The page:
The simplest form of stimulation is carried out using clomiphene citrate, often abbreviated as CC. Alternatively, nowadays the active pharmaceutical ingredient Letrozole can also be used and has shown itself to be more beneficial than Clomiphene in several studies. However, the use in fertility treatment continues to be on an off-label basis (outside of the range of use for which it was originally approved). The use of both medications in tablet form usually takes place during days 5-9 of the menstrual cycle and results in increased FSH (follicle stimulating hormone) production. The growth of the follicle is then monitored via ultrasound and, if necessary, blood hormone level testing.
After a follicle size of between 18-20 mm has been reached, then the ovulation can be triggered using an “ovulation injection”. Approximately 24-32 hours later, the suitably processed sperm can be placed into the uterine cavity (intrauterine insemination IUI). The pregnancy rate is reported at 10-15% per treatment cycle and depends greatly on the age of the woman and the spermiogram findings.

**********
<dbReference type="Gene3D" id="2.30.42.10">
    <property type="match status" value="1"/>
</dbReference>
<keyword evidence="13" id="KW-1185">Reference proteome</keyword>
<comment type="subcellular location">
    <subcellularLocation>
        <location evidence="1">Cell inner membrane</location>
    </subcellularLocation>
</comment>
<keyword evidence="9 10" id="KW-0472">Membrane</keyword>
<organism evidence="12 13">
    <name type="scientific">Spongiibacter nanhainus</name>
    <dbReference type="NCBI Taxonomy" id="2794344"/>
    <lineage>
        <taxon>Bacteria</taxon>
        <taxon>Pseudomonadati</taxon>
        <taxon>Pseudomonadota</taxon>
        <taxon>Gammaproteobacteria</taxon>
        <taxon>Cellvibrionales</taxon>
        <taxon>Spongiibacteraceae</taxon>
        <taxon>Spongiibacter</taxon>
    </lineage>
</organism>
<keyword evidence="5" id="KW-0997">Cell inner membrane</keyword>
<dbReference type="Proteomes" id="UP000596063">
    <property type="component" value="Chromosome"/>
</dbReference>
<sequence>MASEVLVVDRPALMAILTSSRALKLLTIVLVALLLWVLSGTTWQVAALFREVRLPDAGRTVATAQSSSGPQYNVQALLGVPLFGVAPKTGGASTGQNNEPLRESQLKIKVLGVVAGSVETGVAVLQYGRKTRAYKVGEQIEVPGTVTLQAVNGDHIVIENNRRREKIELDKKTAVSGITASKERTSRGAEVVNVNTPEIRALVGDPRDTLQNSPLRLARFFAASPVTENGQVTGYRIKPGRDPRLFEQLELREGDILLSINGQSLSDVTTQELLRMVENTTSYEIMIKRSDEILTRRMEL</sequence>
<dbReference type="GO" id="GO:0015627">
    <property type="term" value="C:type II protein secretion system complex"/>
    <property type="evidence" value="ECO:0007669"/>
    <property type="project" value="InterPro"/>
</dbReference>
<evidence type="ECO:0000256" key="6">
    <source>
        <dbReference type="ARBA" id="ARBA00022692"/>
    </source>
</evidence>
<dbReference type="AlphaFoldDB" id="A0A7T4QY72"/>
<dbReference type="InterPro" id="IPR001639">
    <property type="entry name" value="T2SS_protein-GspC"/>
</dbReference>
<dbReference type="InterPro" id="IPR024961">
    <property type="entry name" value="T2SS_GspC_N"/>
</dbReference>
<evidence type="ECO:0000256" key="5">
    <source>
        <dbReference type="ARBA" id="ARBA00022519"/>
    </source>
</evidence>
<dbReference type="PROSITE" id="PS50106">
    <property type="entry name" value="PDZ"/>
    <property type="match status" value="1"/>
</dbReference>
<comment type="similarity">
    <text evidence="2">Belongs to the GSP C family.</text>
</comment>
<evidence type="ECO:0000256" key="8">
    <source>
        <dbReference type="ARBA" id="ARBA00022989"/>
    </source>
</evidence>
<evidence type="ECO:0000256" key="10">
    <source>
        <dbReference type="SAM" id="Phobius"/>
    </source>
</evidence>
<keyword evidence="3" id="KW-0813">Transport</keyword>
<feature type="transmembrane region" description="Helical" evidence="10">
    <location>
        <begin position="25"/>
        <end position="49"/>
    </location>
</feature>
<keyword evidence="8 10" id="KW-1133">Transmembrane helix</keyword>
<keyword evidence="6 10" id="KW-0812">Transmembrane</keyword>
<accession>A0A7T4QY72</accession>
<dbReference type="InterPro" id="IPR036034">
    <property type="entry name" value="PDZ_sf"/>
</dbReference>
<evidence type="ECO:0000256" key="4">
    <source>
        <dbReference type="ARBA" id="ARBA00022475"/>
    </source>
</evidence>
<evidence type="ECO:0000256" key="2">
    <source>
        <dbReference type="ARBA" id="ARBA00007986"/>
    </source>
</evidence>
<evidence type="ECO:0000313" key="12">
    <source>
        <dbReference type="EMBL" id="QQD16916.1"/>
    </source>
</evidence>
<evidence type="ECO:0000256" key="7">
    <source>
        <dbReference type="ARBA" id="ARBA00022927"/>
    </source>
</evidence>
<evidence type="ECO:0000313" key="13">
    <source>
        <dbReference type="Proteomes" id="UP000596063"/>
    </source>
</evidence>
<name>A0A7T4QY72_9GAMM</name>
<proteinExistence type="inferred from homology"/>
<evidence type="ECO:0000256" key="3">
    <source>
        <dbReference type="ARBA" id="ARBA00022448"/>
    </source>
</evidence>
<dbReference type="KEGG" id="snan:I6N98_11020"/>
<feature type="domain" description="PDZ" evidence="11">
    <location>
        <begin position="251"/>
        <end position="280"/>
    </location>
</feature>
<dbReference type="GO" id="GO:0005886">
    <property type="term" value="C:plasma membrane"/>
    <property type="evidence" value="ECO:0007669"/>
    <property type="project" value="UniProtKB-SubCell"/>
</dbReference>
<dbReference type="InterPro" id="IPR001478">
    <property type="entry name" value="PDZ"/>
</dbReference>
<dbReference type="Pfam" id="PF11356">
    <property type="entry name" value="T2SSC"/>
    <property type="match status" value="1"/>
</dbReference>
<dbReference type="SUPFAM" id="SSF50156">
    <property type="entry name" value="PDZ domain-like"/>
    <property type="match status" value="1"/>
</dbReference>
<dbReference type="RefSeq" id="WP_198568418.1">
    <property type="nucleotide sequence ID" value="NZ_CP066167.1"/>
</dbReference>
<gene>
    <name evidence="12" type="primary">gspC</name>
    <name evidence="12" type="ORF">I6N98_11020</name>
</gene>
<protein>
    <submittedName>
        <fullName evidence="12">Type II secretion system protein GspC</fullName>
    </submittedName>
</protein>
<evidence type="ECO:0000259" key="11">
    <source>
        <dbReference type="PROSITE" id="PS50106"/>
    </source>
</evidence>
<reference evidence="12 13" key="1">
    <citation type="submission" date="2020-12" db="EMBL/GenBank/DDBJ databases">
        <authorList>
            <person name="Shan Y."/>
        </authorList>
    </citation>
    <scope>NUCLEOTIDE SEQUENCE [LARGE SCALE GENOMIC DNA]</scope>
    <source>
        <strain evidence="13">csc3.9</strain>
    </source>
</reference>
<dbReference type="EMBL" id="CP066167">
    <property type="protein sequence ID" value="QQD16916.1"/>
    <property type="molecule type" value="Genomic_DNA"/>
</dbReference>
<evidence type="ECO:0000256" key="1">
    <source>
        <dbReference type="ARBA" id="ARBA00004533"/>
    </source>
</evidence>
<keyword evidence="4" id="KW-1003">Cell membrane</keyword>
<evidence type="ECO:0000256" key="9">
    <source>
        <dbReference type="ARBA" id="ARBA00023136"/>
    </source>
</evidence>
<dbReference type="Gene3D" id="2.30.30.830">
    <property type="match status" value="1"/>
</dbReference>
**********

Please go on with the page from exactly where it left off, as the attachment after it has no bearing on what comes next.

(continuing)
Intravaginal insemination provides no advantage compared with sexual intercourse and is therefore without therapeutic significance.
The statutory health insurance providers only subsidise clomiphene stimulation during UNSTIMULATED cycles. This should be considered when applying for cost coverage (partial cost coverage).